Volunteering Week 2023
As I returned home to Prague at the end of this year’s Volunteering Week, it felt a little as if I was returning to prison. I am not sure if other participants felt that way as well, but for me, after a week of incredible freedom in nature, amazing community and meaningful work, returning from the forest to the ‘concrete jungle’ was especially challenging. But the moments spent together with nature and creation enthusiasts from all corners of the world, all ages and all denominations will keep me energized in future weeks and perhaps even longer.
Just like last year, the A Rocha team had prepared a lot of work for us, as well as many inspiring trips and lectures. Many people may have wished that the day had a few more hours (and they had a lot more energy) for sharing, praise and prayer together, for these were the greatest encouragement.
Of course, knowing Milan, he probably would like to use any extra hours for work, as there is no shortage of work at Krupárna. We are happy we managed to complete the long list of tasks, and the praise from Milan warmed our hearts as much as the feeling of a job well done.
So when Team 1, who had been working tirelessly on the new floor in the upper room all week, announced at lunch on Friday that the floor was finished, they were rewarded with a victory shout from all of us, as it was clearly the most challenging job! Judge for yourselves: in five days they ripped out the old wooden floor and laid a separation film, a leveling layer of sand and fireproof boards. Then came the soundproofing insulation and OSB boards glued together. Everything had to be accurately measured and leveled, the outermost boards cut to fit, the material carried upstairs, with careful clean-up after each stage. The team did not shy away from the difficulty or the amount of work and the result is a professionally prepared floor for the final layer.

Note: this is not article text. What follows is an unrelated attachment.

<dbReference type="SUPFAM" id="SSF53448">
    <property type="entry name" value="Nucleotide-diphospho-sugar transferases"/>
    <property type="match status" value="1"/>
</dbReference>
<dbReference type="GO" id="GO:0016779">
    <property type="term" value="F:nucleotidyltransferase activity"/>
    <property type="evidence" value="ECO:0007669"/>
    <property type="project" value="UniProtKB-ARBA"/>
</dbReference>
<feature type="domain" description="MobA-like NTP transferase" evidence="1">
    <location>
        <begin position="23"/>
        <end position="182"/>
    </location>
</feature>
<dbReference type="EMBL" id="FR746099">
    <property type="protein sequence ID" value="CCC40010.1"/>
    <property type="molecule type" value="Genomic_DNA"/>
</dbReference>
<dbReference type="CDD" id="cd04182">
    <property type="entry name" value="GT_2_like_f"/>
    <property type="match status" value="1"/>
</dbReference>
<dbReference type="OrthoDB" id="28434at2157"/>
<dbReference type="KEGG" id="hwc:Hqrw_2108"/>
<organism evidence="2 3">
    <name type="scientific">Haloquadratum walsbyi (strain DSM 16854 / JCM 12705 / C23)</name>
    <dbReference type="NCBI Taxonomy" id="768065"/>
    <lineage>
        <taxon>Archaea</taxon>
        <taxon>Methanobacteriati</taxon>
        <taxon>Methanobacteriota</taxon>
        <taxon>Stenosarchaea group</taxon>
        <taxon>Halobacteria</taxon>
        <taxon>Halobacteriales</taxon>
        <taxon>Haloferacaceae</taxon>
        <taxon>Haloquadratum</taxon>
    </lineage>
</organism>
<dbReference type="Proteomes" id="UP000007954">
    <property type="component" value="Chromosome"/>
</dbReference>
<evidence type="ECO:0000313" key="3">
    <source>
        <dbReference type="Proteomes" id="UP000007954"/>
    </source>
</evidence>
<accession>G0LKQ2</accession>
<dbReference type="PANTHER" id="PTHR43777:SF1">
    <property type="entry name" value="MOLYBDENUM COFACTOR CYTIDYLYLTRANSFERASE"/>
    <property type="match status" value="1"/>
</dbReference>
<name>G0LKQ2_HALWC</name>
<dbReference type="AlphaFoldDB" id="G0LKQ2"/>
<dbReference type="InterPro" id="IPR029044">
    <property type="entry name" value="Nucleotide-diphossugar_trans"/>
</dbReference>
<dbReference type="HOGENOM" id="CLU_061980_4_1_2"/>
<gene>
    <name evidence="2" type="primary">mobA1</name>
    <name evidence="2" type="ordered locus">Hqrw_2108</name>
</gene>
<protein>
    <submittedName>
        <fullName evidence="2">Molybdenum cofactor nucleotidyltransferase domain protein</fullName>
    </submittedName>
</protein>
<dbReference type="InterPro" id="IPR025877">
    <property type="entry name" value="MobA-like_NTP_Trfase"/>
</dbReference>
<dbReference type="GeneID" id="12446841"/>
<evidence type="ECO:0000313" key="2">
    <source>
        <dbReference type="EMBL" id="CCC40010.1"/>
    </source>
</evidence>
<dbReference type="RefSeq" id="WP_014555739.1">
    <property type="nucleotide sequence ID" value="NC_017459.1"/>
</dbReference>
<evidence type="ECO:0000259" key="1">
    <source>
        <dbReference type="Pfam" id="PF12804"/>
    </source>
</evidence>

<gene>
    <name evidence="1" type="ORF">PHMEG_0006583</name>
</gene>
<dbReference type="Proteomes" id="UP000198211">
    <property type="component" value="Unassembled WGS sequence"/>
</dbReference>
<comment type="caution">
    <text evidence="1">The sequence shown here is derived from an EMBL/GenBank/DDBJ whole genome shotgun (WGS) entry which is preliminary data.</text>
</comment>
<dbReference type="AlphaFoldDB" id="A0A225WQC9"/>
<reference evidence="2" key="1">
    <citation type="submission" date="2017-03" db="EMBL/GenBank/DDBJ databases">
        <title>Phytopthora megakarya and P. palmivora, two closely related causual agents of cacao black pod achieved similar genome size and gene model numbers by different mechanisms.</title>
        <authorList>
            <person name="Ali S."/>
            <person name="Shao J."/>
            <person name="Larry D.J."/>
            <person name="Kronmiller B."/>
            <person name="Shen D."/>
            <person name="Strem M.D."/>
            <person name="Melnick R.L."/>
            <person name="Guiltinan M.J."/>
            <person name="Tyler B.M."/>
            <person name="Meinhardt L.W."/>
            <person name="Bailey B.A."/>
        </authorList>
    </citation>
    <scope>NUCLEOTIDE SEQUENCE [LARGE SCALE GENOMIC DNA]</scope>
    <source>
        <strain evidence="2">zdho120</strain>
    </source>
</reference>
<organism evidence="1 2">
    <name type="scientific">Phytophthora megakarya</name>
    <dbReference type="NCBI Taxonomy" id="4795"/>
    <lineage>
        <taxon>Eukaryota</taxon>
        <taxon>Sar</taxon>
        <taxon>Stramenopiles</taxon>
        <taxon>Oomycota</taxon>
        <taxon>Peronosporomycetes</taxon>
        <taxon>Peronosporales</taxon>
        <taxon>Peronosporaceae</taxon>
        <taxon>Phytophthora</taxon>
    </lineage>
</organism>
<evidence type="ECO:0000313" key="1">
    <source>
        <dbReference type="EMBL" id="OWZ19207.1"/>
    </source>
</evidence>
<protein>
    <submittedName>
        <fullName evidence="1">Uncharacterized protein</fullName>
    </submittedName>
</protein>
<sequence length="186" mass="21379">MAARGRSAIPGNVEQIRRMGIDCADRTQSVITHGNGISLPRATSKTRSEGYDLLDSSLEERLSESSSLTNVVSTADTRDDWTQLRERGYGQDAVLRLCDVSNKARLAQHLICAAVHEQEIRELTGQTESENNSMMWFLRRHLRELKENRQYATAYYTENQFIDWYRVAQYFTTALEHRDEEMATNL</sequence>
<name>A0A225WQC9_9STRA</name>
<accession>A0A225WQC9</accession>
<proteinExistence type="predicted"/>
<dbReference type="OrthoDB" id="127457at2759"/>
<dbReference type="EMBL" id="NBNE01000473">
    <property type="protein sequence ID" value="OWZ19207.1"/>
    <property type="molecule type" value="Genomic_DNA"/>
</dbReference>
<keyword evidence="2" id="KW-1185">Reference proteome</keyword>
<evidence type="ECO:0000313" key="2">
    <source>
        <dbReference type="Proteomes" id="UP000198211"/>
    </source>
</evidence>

The others certainly did not slack off and their work was not at all easy either. Nails were removed from the original floor so that the wood could be reused. A group dug the foundations for the log shed extension, which they then built and stacked with chopped wood. Other technically experienced participants cut planks for birdhouses. Meanwhile, a group of younger and energetic volunteers took part in the ‘great move’, shifting items (books, specimens and similar treasures) from the Krupárna attic to the cleared hay loft.
Those who volunteered to clean out the hay loft deserve special honors. It was a job no one wanted to do, with the prevailing heat and the dusty hay that had to be removed. Those who were involved in this work must have felt they were back in the days of covid, as they had to wear masks (and, for some, ski goggles for eye protection).
Throughout the week, volunteers prepared wood for the next year, cleared weeds from the beds, ponds and various corners of the garden that really needed it. It’s a good thing so many of us came this year – 47, at times, compared to about 30 people last year.
Several dedicated volunteers also helped in the kitchen each day, as it took a lot of energy and work to prepare food for so many hungry mouths. Not to mention washing the dishes! Work and water were saved in the second half of the week by Dan’s ingenious mug experiment, where each participant had a spot on the windowsill marked with their name for their mug, allowing them to use only one mug throughout the day.
On Wednesday, we had a visit from the Czech Television crew. Pavel caught a beautiful Kingfisher for them and we released ten doves together from Petr’s flock. Through a series of short interviews, we were able to show the public what makes Krupárna so unique for many people.